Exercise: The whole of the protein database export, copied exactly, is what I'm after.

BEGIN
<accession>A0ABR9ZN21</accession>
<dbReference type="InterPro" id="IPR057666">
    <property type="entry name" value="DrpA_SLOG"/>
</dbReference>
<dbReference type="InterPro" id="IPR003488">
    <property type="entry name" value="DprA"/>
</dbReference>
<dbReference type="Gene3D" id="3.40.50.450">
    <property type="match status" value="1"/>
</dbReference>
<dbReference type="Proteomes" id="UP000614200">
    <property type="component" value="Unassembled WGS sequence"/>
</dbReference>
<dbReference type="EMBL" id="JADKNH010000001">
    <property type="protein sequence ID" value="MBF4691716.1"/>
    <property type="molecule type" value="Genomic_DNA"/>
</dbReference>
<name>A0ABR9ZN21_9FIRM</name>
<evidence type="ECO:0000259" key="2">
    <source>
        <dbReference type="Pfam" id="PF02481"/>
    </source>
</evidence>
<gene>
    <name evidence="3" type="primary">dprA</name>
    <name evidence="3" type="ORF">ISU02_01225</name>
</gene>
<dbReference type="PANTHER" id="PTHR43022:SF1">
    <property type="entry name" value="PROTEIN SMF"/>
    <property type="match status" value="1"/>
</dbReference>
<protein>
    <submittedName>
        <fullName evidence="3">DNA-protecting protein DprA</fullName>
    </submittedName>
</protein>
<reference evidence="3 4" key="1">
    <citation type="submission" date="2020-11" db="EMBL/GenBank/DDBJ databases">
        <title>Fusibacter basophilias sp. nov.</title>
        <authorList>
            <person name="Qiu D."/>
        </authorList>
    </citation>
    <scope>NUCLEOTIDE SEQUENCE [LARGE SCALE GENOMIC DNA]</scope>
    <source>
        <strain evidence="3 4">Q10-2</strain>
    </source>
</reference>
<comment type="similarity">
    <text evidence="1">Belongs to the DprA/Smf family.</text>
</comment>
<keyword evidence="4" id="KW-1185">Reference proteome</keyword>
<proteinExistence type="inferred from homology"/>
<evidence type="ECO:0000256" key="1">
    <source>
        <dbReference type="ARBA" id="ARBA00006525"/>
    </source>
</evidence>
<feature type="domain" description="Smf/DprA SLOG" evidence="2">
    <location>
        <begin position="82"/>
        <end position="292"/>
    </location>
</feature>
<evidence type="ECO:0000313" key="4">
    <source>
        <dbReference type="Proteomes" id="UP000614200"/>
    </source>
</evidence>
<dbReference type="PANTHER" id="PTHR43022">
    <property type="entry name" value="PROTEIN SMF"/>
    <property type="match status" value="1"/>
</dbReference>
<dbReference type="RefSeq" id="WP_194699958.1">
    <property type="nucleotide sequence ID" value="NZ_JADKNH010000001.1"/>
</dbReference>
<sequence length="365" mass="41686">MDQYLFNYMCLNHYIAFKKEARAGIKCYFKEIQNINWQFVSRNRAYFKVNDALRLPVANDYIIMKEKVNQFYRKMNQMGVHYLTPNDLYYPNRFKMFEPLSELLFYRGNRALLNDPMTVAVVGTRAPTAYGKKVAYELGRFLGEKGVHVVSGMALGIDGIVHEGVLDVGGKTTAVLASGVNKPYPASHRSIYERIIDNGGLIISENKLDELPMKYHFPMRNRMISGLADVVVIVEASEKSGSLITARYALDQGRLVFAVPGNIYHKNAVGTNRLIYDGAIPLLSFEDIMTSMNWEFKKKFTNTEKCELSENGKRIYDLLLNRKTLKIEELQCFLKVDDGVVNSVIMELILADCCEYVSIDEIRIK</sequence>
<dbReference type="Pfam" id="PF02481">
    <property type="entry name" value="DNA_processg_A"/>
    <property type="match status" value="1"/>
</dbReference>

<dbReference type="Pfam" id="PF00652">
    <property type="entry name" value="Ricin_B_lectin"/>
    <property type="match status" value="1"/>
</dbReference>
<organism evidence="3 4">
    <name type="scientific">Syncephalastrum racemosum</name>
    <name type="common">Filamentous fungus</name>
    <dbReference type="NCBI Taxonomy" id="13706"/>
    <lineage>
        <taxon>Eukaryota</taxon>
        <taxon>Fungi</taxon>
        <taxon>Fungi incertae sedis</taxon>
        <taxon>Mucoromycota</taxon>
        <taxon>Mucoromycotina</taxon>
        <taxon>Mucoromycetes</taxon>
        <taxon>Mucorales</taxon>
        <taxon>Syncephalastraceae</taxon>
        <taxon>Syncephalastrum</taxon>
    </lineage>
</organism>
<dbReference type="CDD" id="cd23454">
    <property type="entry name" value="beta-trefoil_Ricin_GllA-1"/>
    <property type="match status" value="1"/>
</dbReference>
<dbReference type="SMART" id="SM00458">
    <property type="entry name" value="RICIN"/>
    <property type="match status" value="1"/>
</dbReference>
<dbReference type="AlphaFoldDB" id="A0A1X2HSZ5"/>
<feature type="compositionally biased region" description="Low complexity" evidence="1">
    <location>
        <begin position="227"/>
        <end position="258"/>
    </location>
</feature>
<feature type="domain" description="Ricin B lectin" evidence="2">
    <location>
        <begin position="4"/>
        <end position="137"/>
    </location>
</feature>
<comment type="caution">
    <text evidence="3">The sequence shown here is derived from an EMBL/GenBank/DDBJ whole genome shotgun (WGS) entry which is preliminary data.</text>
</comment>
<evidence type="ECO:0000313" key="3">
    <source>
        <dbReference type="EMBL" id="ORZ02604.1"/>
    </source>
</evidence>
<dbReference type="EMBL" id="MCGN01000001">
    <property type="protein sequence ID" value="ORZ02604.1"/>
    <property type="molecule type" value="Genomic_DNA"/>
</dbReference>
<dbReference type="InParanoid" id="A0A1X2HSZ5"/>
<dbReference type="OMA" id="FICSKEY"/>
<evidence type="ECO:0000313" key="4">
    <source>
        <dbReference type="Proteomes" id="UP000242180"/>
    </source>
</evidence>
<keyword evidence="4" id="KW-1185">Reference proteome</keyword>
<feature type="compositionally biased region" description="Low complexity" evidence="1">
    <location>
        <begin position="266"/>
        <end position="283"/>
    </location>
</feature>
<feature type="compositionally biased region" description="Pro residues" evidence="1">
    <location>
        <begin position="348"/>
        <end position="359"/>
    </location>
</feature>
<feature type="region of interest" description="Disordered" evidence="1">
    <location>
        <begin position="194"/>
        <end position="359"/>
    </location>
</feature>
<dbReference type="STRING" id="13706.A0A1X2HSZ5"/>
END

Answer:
<accession>A0ABR9ZN21</accession>
<dbReference type="InterPro" id="IPR057666">
    <property type="entry name" value="DrpA_SLOG"/>
</dbReference>
<dbReference type="InterPro" id="IPR003488">
    <property type="entry name" value="DprA"/>
</dbReference>
<dbReference type="Gene3D" id="3.40.50.450">
    <property type="match status" value="1"/>
</dbReference>
<dbReference type="Proteomes" id="UP000614200">
    <property type="component" value="Unassembled WGS sequence"/>
</dbReference>
<dbReference type="EMBL" id="JADKNH010000001">
    <property type="protein sequence ID" value="MBF4691716.1"/>
    <property type="molecule type" value="Genomic_DNA"/>
</dbReference>
<name>A0ABR9ZN21_9FIRM</name>
<evidence type="ECO:0000259" key="2">
    <source>
        <dbReference type="Pfam" id="PF02481"/>
    </source>
</evidence>
<gene>
    <name evidence="3" type="primary">dprA</name>
    <name evidence="3" type="ORF">ISU02_01225</name>
</gene>
<dbReference type="PANTHER" id="PTHR43022:SF1">
    <property type="entry name" value="PROTEIN SMF"/>
    <property type="match status" value="1"/>
</dbReference>
<protein>
    <submittedName>
        <fullName evidence="3">DNA-protecting protein DprA</fullName>
    </submittedName>
</protein>
<reference evidence="3 4" key="1">
    <citation type="submission" date="2020-11" db="EMBL/GenBank/DDBJ databases">
        <title>Fusibacter basophilias sp. nov.</title>
        <authorList>
            <person name="Qiu D."/>
        </authorList>
    </citation>
    <scope>NUCLEOTIDE SEQUENCE [LARGE SCALE GENOMIC DNA]</scope>
    <source>
        <strain evidence="3 4">Q10-2</strain>
    </source>
</reference>
<comment type="similarity">
    <text evidence="1">Belongs to the DprA/Smf family.</text>
</comment>
<keyword evidence="4" id="KW-1185">Reference proteome</keyword>
<proteinExistence type="inferred from homology"/>
<evidence type="ECO:0000256" key="1">
    <source>
        <dbReference type="ARBA" id="ARBA00006525"/>
    </source>
</evidence>
<feature type="domain" description="Smf/DprA SLOG" evidence="2">
    <location>
        <begin position="82"/>
        <end position="292"/>
    </location>
</feature>
<evidence type="ECO:0000313" key="4">
    <source>
        <dbReference type="Proteomes" id="UP000614200"/>
    </source>
</evidence>
<dbReference type="PANTHER" id="PTHR43022">
    <property type="entry name" value="PROTEIN SMF"/>
    <property type="match status" value="1"/>
</dbReference>
<dbReference type="RefSeq" id="WP_194699958.1">
    <property type="nucleotide sequence ID" value="NZ_JADKNH010000001.1"/>
</dbReference>
<sequence length="365" mass="41686">MDQYLFNYMCLNHYIAFKKEARAGIKCYFKEIQNINWQFVSRNRAYFKVNDALRLPVANDYIIMKEKVNQFYRKMNQMGVHYLTPNDLYYPNRFKMFEPLSELLFYRGNRALLNDPMTVAVVGTRAPTAYGKKVAYELGRFLGEKGVHVVSGMALGIDGIVHEGVLDVGGKTTAVLASGVNKPYPASHRSIYERIIDNGGLIISENKLDELPMKYHFPMRNRMISGLADVVVIVEASEKSGSLITARYALDQGRLVFAVPGNIYHKNAVGTNRLIYDGAIPLLSFEDIMTSMNWEFKKKFTNTEKCELSENGKRIYDLLLNRKTLKIEELQCFLKVDDGVVNSVIMELILADCCEYVSIDEIRIK</sequence>
<dbReference type="Pfam" id="PF02481">
    <property type="entry name" value="DNA_processg_A"/>
    <property type="match status" value="1"/>
</dbReference>

<dbReference type="Pfam" id="PF00652">
    <property type="entry name" value="Ricin_B_lectin"/>
    <property type="match status" value="1"/>
</dbReference>
<organism evidence="3 4">
    <name type="scientific">Syncephalastrum racemosum</name>
    <name type="common">Filamentous fungus</name>
    <dbReference type="NCBI Taxonomy" id="13706"/>
    <lineage>
        <taxon>Eukaryota</taxon>
        <taxon>Fungi</taxon>
        <taxon>Fungi incertae sedis</taxon>
        <taxon>Mucoromycota</taxon>
        <taxon>Mucoromycotina</taxon>
        <taxon>Mucoromycetes</taxon>
        <taxon>Mucorales</taxon>
        <taxon>Syncephalastraceae</taxon>
        <taxon>Syncephalastrum</taxon>
    </lineage>
</organism>
<dbReference type="CDD" id="cd23454">
    <property type="entry name" value="beta-trefoil_Ricin_GllA-1"/>
    <property type="match status" value="1"/>
</dbReference>
<dbReference type="SMART" id="SM00458">
    <property type="entry name" value="RICIN"/>
    <property type="match status" value="1"/>
</dbReference>
<dbReference type="AlphaFoldDB" id="A0A1X2HSZ5"/>
<feature type="compositionally biased region" description="Low complexity" evidence="1">
    <location>
        <begin position="227"/>
        <end position="258"/>
    </location>
</feature>
<feature type="domain" description="Ricin B lectin" evidence="2">
    <location>
        <begin position="4"/>
        <end position="137"/>
    </location>
</feature>
<comment type="caution">
    <text evidence="3">The sequence shown here is derived from an EMBL/GenBank/DDBJ whole genome shotgun (WGS) entry which is preliminary data.</text>
</comment>
<evidence type="ECO:0000313" key="3">
    <source>
        <dbReference type="EMBL" id="ORZ02604.1"/>
    </source>
</evidence>
<dbReference type="EMBL" id="MCGN01000001">
    <property type="protein sequence ID" value="ORZ02604.1"/>
    <property type="molecule type" value="Genomic_DNA"/>
</dbReference>
<dbReference type="InParanoid" id="A0A1X2HSZ5"/>
<dbReference type="OMA" id="FICSKEY"/>
<evidence type="ECO:0000313" key="4">
    <source>
        <dbReference type="Proteomes" id="UP000242180"/>
    </source>
</evidence>
<keyword evidence="4" id="KW-1185">Reference proteome</keyword>
<feature type="compositionally biased region" description="Low complexity" evidence="1">
    <location>
        <begin position="266"/>
        <end position="283"/>
    </location>
</feature>
<feature type="compositionally biased region" description="Pro residues" evidence="1">
    <location>
        <begin position="348"/>
        <end position="359"/>
    </location>
</feature>
<feature type="region of interest" description="Disordered" evidence="1">
    <location>
        <begin position="194"/>
        <end position="359"/>
    </location>
</feature>
<dbReference type="STRING" id="13706.A0A1X2HSZ5"/>